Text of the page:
Leo was smaller than most of the other children, so it took him five trips up and down the loft to steal all of the dolls. The children continued to wait until he had taken all of the dolls before they would wake up to go rescue the babies. This time, Leo hid the dolls in a different place, and the children all had to work together to find them. Leo, still in his role as the bad guy, became very excited when the others searched for the dolls and began returning the dolls to their rightful owners, taking them from their hiding places and handing them to his classmates.

Leo’s adventure stealing dolls and helping to return them signaled the end of the “stealing babies” bad guy play. The weather changed, and the class began to spend more time outside, gardening and involved in physically active play.

Teachers’ Closing Reflections

The “stealing babies/saving babies” play described here is but one scenario in one classroom. We wondered if the high levels of cooperation, consideration, impulse control, memory, and planning we saw through play would be sustained after the play concluded. This question begs for further inquiry. We did notice that in the few remaining weeks of the school year, we observed children going in and out of play groupings easily.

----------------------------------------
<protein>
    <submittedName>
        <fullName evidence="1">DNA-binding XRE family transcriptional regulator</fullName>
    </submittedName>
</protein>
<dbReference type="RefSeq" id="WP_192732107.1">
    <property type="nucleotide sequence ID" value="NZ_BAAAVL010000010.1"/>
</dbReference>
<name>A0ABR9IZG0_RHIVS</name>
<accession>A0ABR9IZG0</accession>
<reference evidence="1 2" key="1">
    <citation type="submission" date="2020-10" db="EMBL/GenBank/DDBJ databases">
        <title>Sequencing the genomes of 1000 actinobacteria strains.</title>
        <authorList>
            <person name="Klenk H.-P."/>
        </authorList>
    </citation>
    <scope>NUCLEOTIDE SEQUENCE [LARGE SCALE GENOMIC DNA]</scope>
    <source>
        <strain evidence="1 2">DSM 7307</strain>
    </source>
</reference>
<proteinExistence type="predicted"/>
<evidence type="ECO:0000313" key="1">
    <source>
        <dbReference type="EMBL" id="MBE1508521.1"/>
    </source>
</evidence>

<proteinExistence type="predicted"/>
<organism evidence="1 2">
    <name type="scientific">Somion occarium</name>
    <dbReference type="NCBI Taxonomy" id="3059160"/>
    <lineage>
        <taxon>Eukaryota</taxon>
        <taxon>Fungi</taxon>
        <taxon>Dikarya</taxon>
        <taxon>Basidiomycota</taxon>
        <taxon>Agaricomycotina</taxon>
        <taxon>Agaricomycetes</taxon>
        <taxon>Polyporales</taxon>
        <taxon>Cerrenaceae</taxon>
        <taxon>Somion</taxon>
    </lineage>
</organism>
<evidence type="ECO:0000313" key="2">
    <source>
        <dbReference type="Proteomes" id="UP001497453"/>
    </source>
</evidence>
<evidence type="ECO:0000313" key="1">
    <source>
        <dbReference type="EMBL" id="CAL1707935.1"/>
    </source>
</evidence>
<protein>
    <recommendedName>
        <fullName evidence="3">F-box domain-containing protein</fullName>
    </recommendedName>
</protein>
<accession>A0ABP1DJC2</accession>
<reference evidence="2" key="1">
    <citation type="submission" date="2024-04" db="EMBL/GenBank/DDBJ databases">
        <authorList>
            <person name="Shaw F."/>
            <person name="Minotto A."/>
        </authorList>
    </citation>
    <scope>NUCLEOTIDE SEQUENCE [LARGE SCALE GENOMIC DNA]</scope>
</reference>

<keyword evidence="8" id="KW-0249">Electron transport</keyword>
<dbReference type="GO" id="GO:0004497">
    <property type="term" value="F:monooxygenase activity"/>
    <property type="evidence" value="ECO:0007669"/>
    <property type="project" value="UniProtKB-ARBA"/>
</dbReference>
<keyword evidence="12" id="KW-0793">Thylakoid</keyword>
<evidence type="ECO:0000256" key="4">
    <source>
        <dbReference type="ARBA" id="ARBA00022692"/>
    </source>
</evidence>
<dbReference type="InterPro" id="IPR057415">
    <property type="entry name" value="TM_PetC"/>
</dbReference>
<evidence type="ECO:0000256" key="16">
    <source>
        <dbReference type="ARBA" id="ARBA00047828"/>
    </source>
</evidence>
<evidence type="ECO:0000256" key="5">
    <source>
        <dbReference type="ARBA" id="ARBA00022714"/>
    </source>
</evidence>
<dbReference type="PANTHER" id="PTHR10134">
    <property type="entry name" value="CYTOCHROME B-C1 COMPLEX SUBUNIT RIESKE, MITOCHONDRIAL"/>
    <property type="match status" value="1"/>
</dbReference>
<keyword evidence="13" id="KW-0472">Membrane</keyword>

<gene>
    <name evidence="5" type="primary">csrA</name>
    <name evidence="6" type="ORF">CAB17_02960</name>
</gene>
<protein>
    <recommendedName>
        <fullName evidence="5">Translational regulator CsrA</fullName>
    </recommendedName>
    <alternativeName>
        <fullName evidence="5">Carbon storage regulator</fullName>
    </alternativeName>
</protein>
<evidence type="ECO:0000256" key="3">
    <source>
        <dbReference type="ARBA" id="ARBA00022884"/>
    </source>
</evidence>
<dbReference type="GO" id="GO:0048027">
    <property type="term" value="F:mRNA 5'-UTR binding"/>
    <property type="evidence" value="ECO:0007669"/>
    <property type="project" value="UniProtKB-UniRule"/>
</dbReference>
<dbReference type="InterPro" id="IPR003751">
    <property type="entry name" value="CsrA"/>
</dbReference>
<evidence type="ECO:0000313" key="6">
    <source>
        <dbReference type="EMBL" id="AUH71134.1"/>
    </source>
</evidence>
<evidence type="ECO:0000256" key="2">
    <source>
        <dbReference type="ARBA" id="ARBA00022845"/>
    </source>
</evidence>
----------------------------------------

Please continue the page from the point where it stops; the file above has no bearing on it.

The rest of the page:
One lasting impact of this bad guy play was felt among the teachers. We came to appreciate how complex children’s pretend play can become when teachers support but do not direct it, and how our own discomfort about play themes might inhibit play that might be highly valuable to children. We have become more reflective about our language and our rules about play. If children are able to understand that one type of play is not aggression, we need to understand that also and to allow play to develop without making assumptions about it. We also came to appreciate that pretend play has a rhythm and structure that we can better understand through careful documentation and reflection; we should not rush it or impose rules that make the play conform to our expectations. We also noted how much we all learned about child development and teacher development when we entered into an inquiry about which we did not know the outcome. Collaborative inquiry is grown-up play.